I’m asked all the time, “How do I get to the #1 spot on Google?” It’s kind of like asking, “How do I fish?” A simple answer isn’t going to cut it.
There are literally hundreds of factors that influence where your website will land in the search results for any particular keyword. Here is the crazy thing about it: we don’t know exactly what they all are! The search engines’ goal is to give the user the best possible answers to their questions so they keep these factors under wraps to prevent people from taking advantage of the search results. There is a lot of money to be made with the top ranking keyword like ‘insurance’ or ‘attorney’.There is an entire industry that is dedicated to studying and testing these factors.
So with hundreds of ranking factors to worry about, how do we make Google love your site and rank it higher? The answer is search engine optimization or SEO.
On Page SEO – How your site is built
Search engines “crawl” your site and look at each line of code in an attempt to determine what each page is about. It is your job to make that as easy as possible for them. So what do they want to see?
- Don’t block them – On your site, if you have a file named robots.txt and it says Disallow: / you are blocking them from finding you. Here is what mine looks like: OutfitterMarketing.org/robots.txt . In WordPress, browse to Settings > Privacy and you will see the option to block or allow search engines.
- Set up Google Analytics – This will not only tell you vital information about your visitors and how they use your site, it tells Google the same thing.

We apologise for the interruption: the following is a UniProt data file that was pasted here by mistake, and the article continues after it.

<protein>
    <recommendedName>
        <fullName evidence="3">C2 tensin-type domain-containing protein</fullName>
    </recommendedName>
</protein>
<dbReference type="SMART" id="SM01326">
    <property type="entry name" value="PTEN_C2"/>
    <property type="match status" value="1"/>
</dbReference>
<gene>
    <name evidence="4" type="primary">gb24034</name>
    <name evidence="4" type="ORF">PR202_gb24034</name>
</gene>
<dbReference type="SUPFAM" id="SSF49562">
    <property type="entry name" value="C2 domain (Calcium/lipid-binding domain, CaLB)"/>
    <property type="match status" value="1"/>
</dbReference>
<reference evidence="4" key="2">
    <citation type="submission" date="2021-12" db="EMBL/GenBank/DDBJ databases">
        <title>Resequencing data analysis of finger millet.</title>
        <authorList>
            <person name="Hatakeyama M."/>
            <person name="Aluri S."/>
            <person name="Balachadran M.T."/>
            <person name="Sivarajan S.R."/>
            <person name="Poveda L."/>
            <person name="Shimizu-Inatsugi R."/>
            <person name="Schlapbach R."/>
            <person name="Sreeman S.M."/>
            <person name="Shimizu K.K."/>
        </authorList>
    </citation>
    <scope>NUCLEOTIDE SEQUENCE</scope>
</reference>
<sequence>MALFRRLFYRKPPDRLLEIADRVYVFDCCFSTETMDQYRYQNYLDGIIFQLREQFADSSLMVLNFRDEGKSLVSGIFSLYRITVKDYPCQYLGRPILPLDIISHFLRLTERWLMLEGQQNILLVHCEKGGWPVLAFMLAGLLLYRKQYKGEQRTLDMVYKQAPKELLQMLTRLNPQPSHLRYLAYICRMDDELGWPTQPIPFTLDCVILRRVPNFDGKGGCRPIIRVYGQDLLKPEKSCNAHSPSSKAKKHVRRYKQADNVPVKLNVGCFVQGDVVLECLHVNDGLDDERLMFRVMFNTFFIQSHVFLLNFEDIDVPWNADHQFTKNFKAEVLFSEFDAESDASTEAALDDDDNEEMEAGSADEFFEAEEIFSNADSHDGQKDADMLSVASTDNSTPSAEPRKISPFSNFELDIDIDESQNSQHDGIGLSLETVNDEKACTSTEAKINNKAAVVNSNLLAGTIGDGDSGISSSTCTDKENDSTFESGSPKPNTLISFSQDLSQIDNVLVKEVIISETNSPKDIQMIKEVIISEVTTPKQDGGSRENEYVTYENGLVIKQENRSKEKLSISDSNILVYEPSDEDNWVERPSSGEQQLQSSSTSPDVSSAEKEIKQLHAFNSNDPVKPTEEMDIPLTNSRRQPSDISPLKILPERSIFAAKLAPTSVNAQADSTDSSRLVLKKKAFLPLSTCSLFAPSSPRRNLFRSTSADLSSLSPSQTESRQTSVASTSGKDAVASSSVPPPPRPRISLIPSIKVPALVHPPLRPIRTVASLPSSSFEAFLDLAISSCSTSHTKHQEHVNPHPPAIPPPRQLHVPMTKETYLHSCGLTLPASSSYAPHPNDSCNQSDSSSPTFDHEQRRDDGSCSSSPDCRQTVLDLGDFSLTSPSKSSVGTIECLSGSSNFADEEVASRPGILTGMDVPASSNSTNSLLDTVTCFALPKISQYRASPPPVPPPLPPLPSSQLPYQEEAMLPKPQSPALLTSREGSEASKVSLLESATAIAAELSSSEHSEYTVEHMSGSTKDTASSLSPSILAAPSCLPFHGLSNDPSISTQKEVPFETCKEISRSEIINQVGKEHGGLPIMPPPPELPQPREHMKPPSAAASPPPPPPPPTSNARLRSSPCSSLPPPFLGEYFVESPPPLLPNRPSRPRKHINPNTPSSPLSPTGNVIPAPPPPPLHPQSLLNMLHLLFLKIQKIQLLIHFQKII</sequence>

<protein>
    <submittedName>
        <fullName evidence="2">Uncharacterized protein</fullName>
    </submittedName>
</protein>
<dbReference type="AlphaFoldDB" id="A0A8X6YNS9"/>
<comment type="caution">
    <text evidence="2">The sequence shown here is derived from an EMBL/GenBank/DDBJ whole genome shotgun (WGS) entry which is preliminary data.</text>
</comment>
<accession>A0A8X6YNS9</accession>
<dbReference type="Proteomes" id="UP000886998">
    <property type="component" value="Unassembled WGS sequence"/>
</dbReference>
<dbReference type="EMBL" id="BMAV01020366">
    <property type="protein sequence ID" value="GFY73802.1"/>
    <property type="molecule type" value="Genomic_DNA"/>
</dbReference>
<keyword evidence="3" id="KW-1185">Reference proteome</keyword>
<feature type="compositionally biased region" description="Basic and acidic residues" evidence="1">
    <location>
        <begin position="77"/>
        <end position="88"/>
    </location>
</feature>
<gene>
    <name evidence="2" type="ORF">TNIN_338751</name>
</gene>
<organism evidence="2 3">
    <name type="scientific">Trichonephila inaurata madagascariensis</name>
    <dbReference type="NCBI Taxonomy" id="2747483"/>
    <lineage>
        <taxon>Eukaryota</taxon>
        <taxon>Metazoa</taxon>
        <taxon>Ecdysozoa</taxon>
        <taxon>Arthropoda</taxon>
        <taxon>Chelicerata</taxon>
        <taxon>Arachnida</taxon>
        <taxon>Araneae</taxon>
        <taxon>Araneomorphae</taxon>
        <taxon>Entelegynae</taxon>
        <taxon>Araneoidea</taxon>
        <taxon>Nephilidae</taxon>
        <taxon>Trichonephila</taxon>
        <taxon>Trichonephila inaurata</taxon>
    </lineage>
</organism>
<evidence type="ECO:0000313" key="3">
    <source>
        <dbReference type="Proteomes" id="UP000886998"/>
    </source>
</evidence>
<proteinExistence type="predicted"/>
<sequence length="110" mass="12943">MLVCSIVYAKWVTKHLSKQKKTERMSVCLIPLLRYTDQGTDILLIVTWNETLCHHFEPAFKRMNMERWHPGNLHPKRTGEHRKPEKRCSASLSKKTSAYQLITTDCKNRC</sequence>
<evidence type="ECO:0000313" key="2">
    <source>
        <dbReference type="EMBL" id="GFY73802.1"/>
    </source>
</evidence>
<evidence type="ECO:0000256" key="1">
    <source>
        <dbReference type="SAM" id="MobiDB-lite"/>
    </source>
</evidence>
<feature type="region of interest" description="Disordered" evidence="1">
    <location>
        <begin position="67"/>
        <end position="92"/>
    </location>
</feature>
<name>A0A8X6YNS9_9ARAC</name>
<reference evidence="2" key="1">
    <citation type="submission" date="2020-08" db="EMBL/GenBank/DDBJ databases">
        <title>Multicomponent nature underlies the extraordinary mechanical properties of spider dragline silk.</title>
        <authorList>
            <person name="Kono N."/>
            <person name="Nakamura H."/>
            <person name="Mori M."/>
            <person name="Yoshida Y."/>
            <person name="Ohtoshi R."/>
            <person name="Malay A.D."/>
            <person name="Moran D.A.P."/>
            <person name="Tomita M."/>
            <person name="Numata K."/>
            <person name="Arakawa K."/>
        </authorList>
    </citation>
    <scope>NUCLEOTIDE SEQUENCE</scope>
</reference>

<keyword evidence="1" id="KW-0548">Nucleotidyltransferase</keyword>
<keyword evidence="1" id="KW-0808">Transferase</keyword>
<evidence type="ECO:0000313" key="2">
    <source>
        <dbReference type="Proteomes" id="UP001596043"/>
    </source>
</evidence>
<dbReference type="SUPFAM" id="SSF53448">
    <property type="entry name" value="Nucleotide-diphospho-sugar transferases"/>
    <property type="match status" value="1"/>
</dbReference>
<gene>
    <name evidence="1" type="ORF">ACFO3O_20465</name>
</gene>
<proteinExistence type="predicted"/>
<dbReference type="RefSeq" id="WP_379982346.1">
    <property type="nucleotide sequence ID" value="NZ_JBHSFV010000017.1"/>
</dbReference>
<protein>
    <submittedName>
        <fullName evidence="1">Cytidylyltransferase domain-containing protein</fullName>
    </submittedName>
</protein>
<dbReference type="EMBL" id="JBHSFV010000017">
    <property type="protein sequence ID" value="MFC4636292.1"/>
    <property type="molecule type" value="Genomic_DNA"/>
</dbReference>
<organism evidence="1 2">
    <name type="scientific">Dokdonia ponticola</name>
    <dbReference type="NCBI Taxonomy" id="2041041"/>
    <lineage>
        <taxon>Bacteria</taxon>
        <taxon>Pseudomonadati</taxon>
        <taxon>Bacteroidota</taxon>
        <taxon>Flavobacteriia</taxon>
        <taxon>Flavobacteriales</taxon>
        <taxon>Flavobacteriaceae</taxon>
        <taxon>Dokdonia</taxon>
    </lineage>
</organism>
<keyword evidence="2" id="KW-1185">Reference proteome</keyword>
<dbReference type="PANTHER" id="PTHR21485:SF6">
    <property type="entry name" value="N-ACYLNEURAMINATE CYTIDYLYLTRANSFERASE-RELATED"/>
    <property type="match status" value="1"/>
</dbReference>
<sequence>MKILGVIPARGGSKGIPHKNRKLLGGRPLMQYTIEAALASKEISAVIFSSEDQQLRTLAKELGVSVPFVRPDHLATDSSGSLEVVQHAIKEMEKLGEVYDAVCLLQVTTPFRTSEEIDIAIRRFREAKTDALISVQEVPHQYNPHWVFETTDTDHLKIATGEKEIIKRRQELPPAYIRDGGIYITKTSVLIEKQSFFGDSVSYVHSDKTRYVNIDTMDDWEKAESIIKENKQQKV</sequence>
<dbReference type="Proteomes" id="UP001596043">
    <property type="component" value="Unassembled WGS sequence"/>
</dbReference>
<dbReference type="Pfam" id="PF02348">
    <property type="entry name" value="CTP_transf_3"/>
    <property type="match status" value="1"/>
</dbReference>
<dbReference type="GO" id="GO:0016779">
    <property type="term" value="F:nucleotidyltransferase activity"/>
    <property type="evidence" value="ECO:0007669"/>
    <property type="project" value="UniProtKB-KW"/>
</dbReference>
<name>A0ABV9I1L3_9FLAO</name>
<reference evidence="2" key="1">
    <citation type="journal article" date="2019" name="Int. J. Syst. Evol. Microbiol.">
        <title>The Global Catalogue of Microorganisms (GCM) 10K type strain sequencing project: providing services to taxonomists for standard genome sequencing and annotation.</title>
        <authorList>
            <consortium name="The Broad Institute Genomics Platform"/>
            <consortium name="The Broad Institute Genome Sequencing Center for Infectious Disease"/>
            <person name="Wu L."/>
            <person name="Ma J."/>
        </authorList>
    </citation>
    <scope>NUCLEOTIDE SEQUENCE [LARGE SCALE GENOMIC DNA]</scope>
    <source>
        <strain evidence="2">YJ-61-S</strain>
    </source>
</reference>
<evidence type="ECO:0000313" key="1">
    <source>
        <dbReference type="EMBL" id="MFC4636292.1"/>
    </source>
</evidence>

- Use the keyword you want to rank for in the body of the page – If you are trying to rank for the term ‘bass fishing’ but you never use that phrase on your page, you are not going to rank for it. I try to use the keyword at least 4 times. Don’t over-do it though. I would say use the keyword once or twice for every 100 words of copy. Above all, make it readable for your visitors. They are still your audience, not the search engines.
- Use the keyword in your title and headline tags
- Keep the titles and headlines under 60 characters
- Don’t stuff keywords – This is an old practice that some still use but is dying out. Don’t use the same keyword more than twice in a headline or title. It looks spammy and will not help you
- Use image alt tags – The ‘alt’ tag is a piece of code that describes what the picture is. The search engine can’t look at the picture and see what it is so we have to tell it by using the alt tag. When you put your mouse over an image, that description in the alt tag will appear.
- Be descriptive with image file names – Instead of leaving the photo of an elk as IMG0012.jpg , change the file name to bullelk12.jpg or whatever is most accurate.
- Use the keyword in your URL – The URL is your web address and ideally, the keyword will show up there. For example, I wanted to rank for the term ‘umpqua river fishing’ for one of my clients. So the URL looks like this: http://www.bigkoutfitters.com/umpqua-river-fishing/ .
- Make the site attractive and useful – The longer a visitor stays on your site, the better. If you have analytics set up, Google can see how long people spend looking at your content and how many pages they visit. A low bounce rate helps your rank as well.
- Make your site fast – This is becoming more and more important. The longer a page takes to load, the less useful it is and the less Google will like you. There are a lot of different things to do but the easiest are to optimize your images, use good code, and find quality host for your site. If you have less than 200 visitors a day I would recommend Hostgator. I’ve used them for years without any problems. BlueHost is another one I’ve heard good things about. Once you start seeing more traffic, move to VPS.net. Disclosure: I do earn a commission when you sign up for either Hostgator or Bluehost by following the links on this page.
- Make it easy to share your content – Add the Facebook Like button, Tweet button, and Google +1 button. The more people are talking about you, the more Google notices you.
There are many other small tweaks to your On Page SEO but these are a good start and most other sites are not doing these things.
Next Week – Off Page SEO